The Critique of Aesthetic Judgement: Part One of the Critique of Judgement

Author: Immanuel Kant  | Date: 1790

SS 14. Exemplification

Aesthetic, just like theoretical (logical) judgements, are divisible into empirical and pure. The first are those by which agreeableness or disagreeableness, the second those by which beauty is predicated of an object or its mode of representation. The former are judgements of sense (material aesthetic judgements), the latter (as formal) alone judgements of taste proper.

A judgement of taste, therefore, is only pure so far as its determining ground is tainted with no merely empirical delight. But such a taint is always present where charm or emotion have a share in the judgement by which something is to be described as beautiful.

Here now there is a recrudescence of a number of specious pleas that go the length of putting forward the case that charm is not merely a necessary ingredient of beauty, but is even of itself sufficient to merit the name of beautiful. A mere colour, such as the green of a plot of grass, or a mere tone (as distinguished from sound or noise), like that of a violin, is described by most people as in itself beautiful, notwithstanding the fact that both seem to depend merely on the matter of the representations- in other words, simply on sensation- which only entitles them to be called agreeable. But it will at the same time be observed that sensations of colour as well as of tone are only entitled to be immediately regarded as beautiful where, in either case, they are pure. This is a determination which at once goes to their form, and it is the only one which these representations possess that admits with certainty of being universally communicated. For it is not to be assumed that even the quality of the sensations agrees in all subjects, and we can hardly take it for granted that the agreeableness of a colour, or of the tone of a musical instrument, which we judge to be preferable to that of another, is given a like preference in the estimate of every one.

Assuming with Euler that colours are isochronous (pulsus) of the aether, as tones are of the air set in vibration by sound, and, what is most important, that the mind not alone perceives by sense their effect in stimulating the organs, but also, by reflection, the regular play of the impressions (and consequently the form in which different representations are united)- which I, still, in no way doubt- then colour and tone would not be mere sensations. They would be nothing short of formal determinations of the unity of a manifold of sensations, and in that case could even be ranked as intrinsic beauties.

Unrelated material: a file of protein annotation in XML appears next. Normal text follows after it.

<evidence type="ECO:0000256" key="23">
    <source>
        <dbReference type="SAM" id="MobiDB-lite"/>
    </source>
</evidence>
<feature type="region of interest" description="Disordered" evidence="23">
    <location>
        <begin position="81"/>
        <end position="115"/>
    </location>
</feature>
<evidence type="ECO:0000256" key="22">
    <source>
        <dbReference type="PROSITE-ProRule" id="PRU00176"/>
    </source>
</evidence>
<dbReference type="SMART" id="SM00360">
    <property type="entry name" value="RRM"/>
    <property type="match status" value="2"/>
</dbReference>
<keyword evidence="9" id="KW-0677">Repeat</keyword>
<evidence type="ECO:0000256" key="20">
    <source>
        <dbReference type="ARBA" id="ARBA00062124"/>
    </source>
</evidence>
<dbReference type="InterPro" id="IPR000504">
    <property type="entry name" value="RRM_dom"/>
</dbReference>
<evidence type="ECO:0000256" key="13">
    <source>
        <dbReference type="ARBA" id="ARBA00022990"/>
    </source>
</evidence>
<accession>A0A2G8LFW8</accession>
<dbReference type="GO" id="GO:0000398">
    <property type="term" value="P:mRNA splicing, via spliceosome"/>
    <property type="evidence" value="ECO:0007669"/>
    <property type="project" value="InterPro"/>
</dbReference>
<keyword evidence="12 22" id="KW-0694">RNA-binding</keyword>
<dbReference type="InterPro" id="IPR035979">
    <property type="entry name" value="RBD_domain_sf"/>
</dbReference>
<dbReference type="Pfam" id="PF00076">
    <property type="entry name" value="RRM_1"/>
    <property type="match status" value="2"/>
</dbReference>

But the purity of a simple mode of sensation means that its uniformity is not disturbed or broken by any foreign sensation. It belongs merely to the form; for abstraction may there be made from the quality of the mode of such sensation (what colour or tone, if any, it represents). For this reason, all simple colours are regarded as beautiful so far as pure. Composite colours have not this advantage, because, not being simple, there is no standard for estimating whether they should be called pure or impure.

But as for the beauty ascribed to the object on account of its form, and the supposition that it is capable of being enhanced by charm, this is a common error and one very prejudicial to genuine, uncorrupted, sincere taste. Nevertheless charms may be added to beauty to lend to the mind, beyond a bare delight, an adventitious interest in the representation of the object, and thus to advocate taste and its cultivation. This applies especially where taste is as yet crude and untrained. But they are positively subversive of the judgement of taste, if allowed to obtrude themselves as grounds of estimating beauty. For so far are they from contributing to beauty that it is only where taste is still weak and untrained that, like aliens, they are admitted as a favour, and only on terms that they do not violate that beautiful form.